Mortgage Broker Bond Arizona Overview

Applicants for a mortgage broker license in Arizona must post a mortgage broker bond as part of the licensing process. The bond must be in an amount of either $10,000 if their investors are limited solely to “institutional investors” or $15,000 if this is not the case.

The Arizona mortgage broker license is issued by the AZDFI. Applicants for the license must use the Nationwide Multistate Licensing System & Registry (NMLS) to submit their application.

Why do I need a bond?

License applicants require a bond as a guarantee that they will comply with all the provisions of the Arizona Revised Statutes (ARS) that regulate the business of mortgage brokers.

If a mortgage broker violates these provisions, anyone harmed by such a violation can file a claim against the bond to obtain compensation. Compensation is guaranteed by the surety that backs the bond and can be as high as the full amount of the bond.

Not sure how bonds work? See our detailed ‘What is a surety bond' guide!

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Learn more about this bond, its cost, and how to apply in the sections below!

If you have any questions about this bond, call us at (866)-450-3412!

How Much Does The Arizona Mortgage Broker Bond Cost?

The cost of your bond, also known as its premium, is equal to a certain percentage of its total amount. That percentage is set by the surety you apply with, based on several factors.

Factors that determine your bond premium

The most important factor that influences your bond cost is your personal credit score. Sureties consider credit score to be a strong predictor of financial reliability and extend the lowest rates to applicants with high credit score. Such applicants can typically expect to get bonded at a rate between .5% and 5% of their bond amount.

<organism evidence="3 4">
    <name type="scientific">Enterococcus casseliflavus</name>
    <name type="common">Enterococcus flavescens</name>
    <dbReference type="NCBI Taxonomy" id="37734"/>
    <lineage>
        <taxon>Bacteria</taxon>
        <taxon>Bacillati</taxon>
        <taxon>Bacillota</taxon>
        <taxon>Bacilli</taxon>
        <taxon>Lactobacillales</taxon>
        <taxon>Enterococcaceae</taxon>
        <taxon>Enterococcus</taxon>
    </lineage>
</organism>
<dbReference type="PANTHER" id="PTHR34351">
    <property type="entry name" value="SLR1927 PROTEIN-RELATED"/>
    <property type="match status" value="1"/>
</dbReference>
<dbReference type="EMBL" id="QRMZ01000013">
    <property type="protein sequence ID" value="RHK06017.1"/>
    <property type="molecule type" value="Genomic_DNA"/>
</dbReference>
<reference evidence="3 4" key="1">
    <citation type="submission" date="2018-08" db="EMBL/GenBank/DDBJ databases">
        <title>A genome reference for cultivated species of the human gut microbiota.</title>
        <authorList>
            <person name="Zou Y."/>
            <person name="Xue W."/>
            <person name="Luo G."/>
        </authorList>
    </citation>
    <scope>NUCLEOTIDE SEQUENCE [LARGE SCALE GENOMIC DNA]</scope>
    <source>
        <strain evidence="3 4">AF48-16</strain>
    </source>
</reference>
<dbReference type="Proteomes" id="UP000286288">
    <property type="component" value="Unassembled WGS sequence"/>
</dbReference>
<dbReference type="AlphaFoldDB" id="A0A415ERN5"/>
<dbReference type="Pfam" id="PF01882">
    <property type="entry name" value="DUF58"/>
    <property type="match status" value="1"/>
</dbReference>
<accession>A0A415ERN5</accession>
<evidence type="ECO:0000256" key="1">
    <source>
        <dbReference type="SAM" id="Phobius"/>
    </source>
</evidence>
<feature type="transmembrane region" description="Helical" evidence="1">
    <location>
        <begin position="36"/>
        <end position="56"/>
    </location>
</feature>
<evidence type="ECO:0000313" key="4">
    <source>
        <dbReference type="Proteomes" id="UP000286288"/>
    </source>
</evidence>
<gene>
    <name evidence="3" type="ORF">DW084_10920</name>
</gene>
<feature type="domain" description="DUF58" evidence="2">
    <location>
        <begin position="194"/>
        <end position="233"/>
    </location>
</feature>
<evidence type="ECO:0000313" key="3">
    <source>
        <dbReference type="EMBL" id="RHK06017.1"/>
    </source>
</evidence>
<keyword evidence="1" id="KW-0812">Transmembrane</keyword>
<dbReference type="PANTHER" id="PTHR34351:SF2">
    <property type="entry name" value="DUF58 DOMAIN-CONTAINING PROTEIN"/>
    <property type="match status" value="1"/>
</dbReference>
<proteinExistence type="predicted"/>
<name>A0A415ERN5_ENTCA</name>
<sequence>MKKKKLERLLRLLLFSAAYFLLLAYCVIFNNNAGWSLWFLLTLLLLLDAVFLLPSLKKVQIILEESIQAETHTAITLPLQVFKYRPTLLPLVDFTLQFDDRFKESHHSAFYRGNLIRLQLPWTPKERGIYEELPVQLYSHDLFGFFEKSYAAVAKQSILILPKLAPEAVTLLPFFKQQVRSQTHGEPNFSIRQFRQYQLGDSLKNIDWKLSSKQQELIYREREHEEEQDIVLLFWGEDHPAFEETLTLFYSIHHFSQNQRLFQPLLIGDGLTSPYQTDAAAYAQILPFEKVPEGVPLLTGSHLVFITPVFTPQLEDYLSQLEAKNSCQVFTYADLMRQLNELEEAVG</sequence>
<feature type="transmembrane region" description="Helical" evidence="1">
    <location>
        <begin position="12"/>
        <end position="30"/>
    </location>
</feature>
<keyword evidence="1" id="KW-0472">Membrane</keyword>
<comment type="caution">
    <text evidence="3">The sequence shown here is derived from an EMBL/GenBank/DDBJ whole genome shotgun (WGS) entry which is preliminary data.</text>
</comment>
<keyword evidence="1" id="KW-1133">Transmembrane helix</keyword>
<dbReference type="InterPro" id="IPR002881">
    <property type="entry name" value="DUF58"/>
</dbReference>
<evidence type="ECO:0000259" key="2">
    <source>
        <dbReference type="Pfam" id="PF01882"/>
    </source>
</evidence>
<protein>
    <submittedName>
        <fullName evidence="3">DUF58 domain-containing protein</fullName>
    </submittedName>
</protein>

Applicants with lower scores can also get bonded, albeit it at a higher rate - between 5% and 15%. This is due to sureties perceiving a higher risk in bonding applicants with low scores, and requiring higher security.

In determining a bond premium, sureties will frequently also review other financial indicators. These include:

  • Personal and business financial statements
  • Fixed and liquid assets
  • Industry experience and record

See the table below to get a sense of the cost at which you can get bonded, based on your credit score.

Arizona Mortgage Broker Bond Cost Based on Credit Score
Bond type Bond Amount Credit Score
Above 700 650-699 600-649 Below 599
Mortgage broker bond - institutional investors $10,000 $100-$150 $100-$300 $250-$500 $500-$750
Mortgage broker bond - different type of investors $15,000 $112-$225 $150-$375 $375-$750 $750-$1,125

How Do Bond Claims Occur?

The Arizona mortgage broker bond form states that the bond is intended to be for the benefit of anyone who is injured by the actions of a broker. Such injury may arise out of wrongful acts, fraud, misrepresentation, default, and more. The bond also requires licensed brokers to comply with the provisions of Title 6, Chapter 9, Article 1, Arizona Revised Statutes.

If a broker violates their bond agreement, affected parties can file a claim for compensation. The surety that backs the bond will then investigate the claim and extend payment for as much as the full bond amount. Ultimately, though, the broker must repay the surety because the latter is not responsible for claims brought against the bond.

Apply For Your Bond Here!

Apply for your mortgage broker bond in Arizona by completing the bond form. We will shortly get in touch with you to provide you with a free quote and full details on completing the bonding process.

Not ready to apply? Then simply get a free no-obligations quote, so you can see our low prices!

If you need any help with your application, call us at (866)-450-3412 anytime!

Further Reading


About the author:
Todd Bryant
Todd Bryant is a graduate of Germantown Academy and the University of Pittsburgh College of Business Administration Honors College. He has been President of Bryant Surety Bonds, Inc., an A+ rated Business with the Better Business Bureau, since 2007. Licensed as a producer with the Department of Insurance, he has been published in the National Association of Surety Bond Producers newsletter and on numerous authoritative publications such as The Washington Post, Entrepreneur.com, Azcentral.com and many more.